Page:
10:06am PT by Eriq Gardner
FCC to Shake Up Media Ownership Rules
In a move that could usher in a wave of consolidation in the media industry, Federal Communications Commission Chairman Ajit Pai is proposing to eliminate or change several important local ownership rules on the books for decades.
Among the changes:
— Eliminating a rule that prohibits ownership of a daily print newspaper and a radio or TV station in a given market.
— Eliminating a requirement that at least eight independently owned television stations must remain in the market after combining ownership of two stations.
— Allowing for case-by-case evaluation for those applying for ownership of two top-four ranked stations in the same market.
— Eliminating certain cross-market regulations while keeping others that would allow for an entity to own up to two television stations and eight radio stations in a single market.
The FCC will take a vote on the proposals in November, but they are expected to pass given that Republicans now dominate the media regulatory agency. The new rules would go into effect 30 days after being published in the Federal Register. The text of the proposals will be posted later today on the FCC's website.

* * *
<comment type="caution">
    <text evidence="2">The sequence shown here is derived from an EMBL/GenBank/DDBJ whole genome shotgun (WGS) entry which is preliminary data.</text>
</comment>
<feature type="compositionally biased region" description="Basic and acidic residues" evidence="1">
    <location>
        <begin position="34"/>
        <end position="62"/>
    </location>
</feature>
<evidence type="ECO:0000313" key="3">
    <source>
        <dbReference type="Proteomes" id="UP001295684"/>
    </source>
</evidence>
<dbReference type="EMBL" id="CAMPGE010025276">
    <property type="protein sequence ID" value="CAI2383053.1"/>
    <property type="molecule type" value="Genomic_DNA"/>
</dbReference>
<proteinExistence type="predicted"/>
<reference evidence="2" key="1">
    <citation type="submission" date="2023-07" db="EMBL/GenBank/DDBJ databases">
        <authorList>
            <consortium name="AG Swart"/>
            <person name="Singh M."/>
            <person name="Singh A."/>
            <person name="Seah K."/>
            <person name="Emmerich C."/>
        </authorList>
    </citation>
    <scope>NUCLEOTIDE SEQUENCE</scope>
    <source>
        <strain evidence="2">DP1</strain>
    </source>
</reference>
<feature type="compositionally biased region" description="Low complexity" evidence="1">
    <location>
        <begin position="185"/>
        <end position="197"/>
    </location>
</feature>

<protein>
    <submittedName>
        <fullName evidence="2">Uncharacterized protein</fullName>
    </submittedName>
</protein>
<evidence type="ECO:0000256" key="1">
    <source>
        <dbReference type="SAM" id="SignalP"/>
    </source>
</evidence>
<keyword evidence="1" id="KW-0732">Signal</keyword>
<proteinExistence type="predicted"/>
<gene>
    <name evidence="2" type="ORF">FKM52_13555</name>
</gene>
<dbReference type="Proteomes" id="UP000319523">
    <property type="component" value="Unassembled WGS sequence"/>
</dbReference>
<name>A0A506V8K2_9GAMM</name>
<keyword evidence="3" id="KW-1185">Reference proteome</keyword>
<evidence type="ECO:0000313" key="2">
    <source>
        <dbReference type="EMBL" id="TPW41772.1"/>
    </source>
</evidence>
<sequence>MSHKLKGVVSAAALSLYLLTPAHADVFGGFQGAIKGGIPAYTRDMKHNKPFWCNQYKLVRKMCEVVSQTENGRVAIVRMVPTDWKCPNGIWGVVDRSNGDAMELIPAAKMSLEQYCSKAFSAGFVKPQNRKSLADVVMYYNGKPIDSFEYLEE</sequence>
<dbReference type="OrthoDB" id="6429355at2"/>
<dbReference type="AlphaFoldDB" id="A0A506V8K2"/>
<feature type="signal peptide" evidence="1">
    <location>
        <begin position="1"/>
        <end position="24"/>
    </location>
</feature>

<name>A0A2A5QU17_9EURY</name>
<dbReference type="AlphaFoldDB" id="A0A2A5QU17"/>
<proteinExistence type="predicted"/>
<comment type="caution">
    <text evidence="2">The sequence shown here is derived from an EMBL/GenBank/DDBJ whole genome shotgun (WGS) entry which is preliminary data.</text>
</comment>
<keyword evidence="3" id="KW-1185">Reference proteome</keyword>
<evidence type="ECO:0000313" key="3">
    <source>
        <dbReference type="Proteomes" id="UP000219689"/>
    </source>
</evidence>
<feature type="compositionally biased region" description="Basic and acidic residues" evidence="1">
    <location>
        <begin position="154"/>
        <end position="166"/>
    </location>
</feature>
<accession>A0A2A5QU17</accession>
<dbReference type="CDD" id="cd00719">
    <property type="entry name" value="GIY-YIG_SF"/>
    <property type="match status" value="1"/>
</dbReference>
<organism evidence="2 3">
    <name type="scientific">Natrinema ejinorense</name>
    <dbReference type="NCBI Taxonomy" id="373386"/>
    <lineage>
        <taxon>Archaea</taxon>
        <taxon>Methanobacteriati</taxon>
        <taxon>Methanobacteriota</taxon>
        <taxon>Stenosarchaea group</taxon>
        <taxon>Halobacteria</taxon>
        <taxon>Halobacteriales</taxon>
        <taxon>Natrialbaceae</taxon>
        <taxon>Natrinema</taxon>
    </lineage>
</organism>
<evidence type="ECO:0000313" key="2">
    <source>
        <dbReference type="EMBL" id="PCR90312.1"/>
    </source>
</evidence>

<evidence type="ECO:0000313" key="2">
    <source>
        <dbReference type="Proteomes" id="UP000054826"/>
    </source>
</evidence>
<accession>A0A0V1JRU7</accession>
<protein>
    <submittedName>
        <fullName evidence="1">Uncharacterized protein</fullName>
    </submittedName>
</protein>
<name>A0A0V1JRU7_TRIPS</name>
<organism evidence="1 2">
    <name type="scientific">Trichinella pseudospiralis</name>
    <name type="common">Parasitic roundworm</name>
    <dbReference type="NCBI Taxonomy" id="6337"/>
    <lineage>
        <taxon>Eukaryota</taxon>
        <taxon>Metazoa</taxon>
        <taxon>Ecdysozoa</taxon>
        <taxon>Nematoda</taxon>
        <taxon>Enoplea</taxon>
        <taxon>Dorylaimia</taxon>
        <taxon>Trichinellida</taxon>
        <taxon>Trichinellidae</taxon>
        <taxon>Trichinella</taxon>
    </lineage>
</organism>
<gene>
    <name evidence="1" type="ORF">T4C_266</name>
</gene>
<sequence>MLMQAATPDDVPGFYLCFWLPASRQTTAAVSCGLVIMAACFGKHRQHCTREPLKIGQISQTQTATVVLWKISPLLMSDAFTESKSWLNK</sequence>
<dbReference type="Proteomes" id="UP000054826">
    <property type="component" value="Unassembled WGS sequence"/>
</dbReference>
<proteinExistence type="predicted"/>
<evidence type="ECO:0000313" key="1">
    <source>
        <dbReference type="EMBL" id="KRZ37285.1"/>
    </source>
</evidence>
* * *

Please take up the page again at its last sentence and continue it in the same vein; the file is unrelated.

Critics of the changes, including many Democrats and some smaller conservative media groups, worry that the rule changes will consolidate power by certain media giants and erode diversity of viewpoints in broadcasting. The proposals come as Sinclair Broadcasting Group seeks approval to take over the local stations currently operated by Tribune Media. Under Pai, the FCC has already made moves that have allowed certain media companies to grow bigger, and the rules to be discussed at next month's FCC meeting will certainly not be the last. According to senior FCC officials, the agency may take up its cap on national television ownership by the end of the year.
At the FCC, officials say they also expect the changes to be fully litigated but express optimism that the changes will survive court review given the data and comments collected during its quadrennial review of broadcast ownership rules. One Pai subordinate frames the proposal as "modernization for the 21st century" and shrugs off the suggestion that the rules are intended to favor particular companies, saying such criticism amounts to "ad hominem attacks that reflect poorly on them."